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Blog: How we exhibited our no-budget indie game at PAX without a booth

In this article, I tell the story of how we marketed our no-budget indie game by smuggling the a mobile arcade cabinet into PAX East 2017. …

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Early Zelda: Breath Of The Wild Concepts Show Link Without An Arm, Minish People, And More

This morning, Nintendo released a three-part, behind-the-scenes video series discussing the development of The Legend of Zelda: Breath of the Wild. Many of the details of the documentary were covered during Nintendo's GDC panel, like early ideas revolving around aliens, but there are a number of new details, as well as better looks at the game's early concept art.

The videos feature interviews with director Hidemaro Fujibayashi, technical director Takuhiro Dohta, art director Satoru Takizawa, sound director Hajime Wakai, and Zelda series producer Eiju Aonuma.

Development for the game truly began in the beginning of 2013 and the goal from the beginning was to break the conventions of the Zelda series. It was the team's motto. This is where the early ideas of alien invasion started, as well as the gif seen at the bottom of this page featuring Link outrunning explosions across a war-torn battlefield. Later in development, the team would take off a full week at a time to playtest the game. It's an atypical practice to devote so much time to playtesting, and it was one of many factors that contributed to the game's delays.

The video also offers a better look at Nintendo's internal 2D Zelda engine the team used to conceptualize concepts.

The game's art director also revealed that the general art design of the assorted Shiekah technology was inspired by the Jōmon period of Japanese history, which Takizawa says is an era few are familiar with.

Link and Ganon's designs were pretty straightforward, though some early concept ideas for Link show an older soldier missing an arm who can apparently change his arm to different weapons, like a cannon for shooting bombs.

Fujibayashi says Zelda was particularly difficult for the team to design and they were making changes up to the last second. They really wanted her to have a range of emotions. As an aside, Fujibayashi mentioned that in Skyward Sword, Link and Zelda could be seen as lovers, but here their relationship is more ambiguous.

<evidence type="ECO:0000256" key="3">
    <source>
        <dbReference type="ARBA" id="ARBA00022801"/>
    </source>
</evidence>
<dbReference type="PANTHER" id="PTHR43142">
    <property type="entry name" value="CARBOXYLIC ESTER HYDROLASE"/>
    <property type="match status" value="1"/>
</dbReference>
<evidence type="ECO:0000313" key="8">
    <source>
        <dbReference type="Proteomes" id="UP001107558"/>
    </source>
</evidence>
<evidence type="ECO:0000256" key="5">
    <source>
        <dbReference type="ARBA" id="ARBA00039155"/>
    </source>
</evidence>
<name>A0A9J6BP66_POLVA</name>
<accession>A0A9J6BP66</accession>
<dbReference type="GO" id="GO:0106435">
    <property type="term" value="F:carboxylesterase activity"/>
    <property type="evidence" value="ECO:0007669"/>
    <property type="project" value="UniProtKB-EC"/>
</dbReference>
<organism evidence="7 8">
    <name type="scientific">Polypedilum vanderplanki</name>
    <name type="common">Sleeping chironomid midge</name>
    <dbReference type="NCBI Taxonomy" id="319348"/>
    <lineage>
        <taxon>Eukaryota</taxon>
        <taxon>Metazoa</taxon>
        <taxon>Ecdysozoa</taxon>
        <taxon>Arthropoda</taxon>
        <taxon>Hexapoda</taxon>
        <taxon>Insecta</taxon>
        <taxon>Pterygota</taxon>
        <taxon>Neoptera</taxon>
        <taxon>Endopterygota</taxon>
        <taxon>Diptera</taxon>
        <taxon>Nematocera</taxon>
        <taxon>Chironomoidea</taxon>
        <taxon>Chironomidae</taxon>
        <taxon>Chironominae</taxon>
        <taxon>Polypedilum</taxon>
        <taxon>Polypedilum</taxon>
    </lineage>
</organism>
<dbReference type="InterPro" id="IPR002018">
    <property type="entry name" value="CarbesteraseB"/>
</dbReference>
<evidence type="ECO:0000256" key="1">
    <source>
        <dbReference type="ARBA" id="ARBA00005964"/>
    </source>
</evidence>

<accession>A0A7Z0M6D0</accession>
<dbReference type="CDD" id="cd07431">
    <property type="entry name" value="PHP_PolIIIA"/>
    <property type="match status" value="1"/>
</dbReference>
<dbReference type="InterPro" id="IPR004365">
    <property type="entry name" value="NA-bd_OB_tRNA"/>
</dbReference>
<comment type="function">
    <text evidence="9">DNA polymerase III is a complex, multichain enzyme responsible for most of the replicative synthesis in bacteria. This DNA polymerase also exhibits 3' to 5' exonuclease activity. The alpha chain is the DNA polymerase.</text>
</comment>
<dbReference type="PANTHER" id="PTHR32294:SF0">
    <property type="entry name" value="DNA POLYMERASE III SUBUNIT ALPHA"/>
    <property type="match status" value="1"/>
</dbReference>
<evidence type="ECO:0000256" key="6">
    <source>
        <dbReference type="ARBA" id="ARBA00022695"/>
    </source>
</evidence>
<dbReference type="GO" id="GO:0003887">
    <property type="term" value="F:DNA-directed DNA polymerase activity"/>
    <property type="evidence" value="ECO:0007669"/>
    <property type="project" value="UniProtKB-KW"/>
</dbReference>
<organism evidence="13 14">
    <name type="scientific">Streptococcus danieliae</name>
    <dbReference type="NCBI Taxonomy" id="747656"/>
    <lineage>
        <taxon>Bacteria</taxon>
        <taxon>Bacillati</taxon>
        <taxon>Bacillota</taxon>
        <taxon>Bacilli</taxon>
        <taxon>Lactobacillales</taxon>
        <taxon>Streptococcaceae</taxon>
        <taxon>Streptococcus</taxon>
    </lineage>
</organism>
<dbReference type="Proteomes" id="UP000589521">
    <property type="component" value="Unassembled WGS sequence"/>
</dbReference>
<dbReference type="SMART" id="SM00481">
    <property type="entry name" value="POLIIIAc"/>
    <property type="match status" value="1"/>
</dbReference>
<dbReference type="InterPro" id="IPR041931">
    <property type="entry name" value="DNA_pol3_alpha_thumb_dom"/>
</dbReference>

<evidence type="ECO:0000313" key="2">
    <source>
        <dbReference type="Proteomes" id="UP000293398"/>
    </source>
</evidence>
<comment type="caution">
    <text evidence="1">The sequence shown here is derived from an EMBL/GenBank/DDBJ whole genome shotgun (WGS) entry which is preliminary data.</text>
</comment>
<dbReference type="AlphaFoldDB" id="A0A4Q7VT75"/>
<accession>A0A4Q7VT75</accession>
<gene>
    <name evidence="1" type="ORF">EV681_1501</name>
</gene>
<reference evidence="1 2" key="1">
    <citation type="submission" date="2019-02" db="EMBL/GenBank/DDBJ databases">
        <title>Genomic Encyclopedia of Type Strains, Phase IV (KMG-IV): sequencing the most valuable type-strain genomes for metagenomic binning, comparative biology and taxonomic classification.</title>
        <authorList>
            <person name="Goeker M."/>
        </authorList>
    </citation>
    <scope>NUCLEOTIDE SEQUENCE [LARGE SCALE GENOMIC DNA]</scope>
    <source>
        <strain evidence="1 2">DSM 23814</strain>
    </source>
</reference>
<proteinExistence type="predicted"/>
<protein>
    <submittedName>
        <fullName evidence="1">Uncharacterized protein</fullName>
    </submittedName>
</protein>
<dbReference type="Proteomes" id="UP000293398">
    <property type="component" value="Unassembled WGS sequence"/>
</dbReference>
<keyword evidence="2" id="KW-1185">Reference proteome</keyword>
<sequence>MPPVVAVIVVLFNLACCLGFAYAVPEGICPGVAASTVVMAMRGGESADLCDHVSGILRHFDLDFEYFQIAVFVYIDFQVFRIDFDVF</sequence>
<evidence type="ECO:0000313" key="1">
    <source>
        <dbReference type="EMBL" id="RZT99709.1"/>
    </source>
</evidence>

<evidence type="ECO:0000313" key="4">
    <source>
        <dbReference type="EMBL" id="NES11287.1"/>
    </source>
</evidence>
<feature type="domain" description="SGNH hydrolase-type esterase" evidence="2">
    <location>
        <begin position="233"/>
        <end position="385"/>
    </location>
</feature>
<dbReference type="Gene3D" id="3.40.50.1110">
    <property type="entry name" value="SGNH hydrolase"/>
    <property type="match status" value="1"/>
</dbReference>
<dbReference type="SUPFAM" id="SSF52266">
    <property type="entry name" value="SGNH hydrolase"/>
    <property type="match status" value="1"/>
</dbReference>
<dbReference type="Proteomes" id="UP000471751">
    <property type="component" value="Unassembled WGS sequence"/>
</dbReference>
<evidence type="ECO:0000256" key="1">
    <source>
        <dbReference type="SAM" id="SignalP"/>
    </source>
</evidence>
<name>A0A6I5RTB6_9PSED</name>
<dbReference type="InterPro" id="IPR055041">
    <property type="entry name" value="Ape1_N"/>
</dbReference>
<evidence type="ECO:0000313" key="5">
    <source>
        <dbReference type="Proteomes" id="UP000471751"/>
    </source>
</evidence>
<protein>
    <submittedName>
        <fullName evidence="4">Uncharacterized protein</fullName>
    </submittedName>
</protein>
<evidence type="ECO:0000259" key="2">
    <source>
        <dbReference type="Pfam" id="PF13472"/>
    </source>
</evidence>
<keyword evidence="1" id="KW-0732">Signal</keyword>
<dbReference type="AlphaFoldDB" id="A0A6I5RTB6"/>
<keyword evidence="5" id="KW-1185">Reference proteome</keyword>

Another last-second change is related to the game's boss character, the Hinox. You can actually see it is colored differently in some of the game's final trailers than it is in the final game.

The Guardians, Breath of the Wild's iconic and powerful octopus-like robots, have surprising beginnings. The team recalled playing the original Zelda and how large and imposing they felt, and they wanted to bring that type of enemy back for the new Zelda. Aonuma admitted, however, that he did not expect them to shoot lasers.

In terms of the enemies, Wakai also mentioned struggling with what sort of horn the bokoblins should use, saying that early on they experimented with them blowing a french horn to alert their peers, but someone on staff brought in a horn-shaped horn and its sound is the one that actually ended up in the game.

An abandoned concept for the game included small villages with Minish-like people. Fujibayashi expressed regret at not being able to include the concept in the final game.

According to Fujibayash, the game's size (which is 12 times the size of Twilight Princess' Hyrule) was based heavily on Nintendo's home city, Kyoto.

The sound design of the game focused more on the ambient noises of the world, with the music being more subtle and piano-focused. Wakai was nervous about making the score so piano-heavy, as Zelda orchestration has never relied on piano in the past.

For more on The Legend of Zelda: Breath of the Wild, you can find our review here. You can also click the banner below to access our month of bonus coverage from our cover story. – The Feed

Devs without programming knowledge soon could create dynamic AI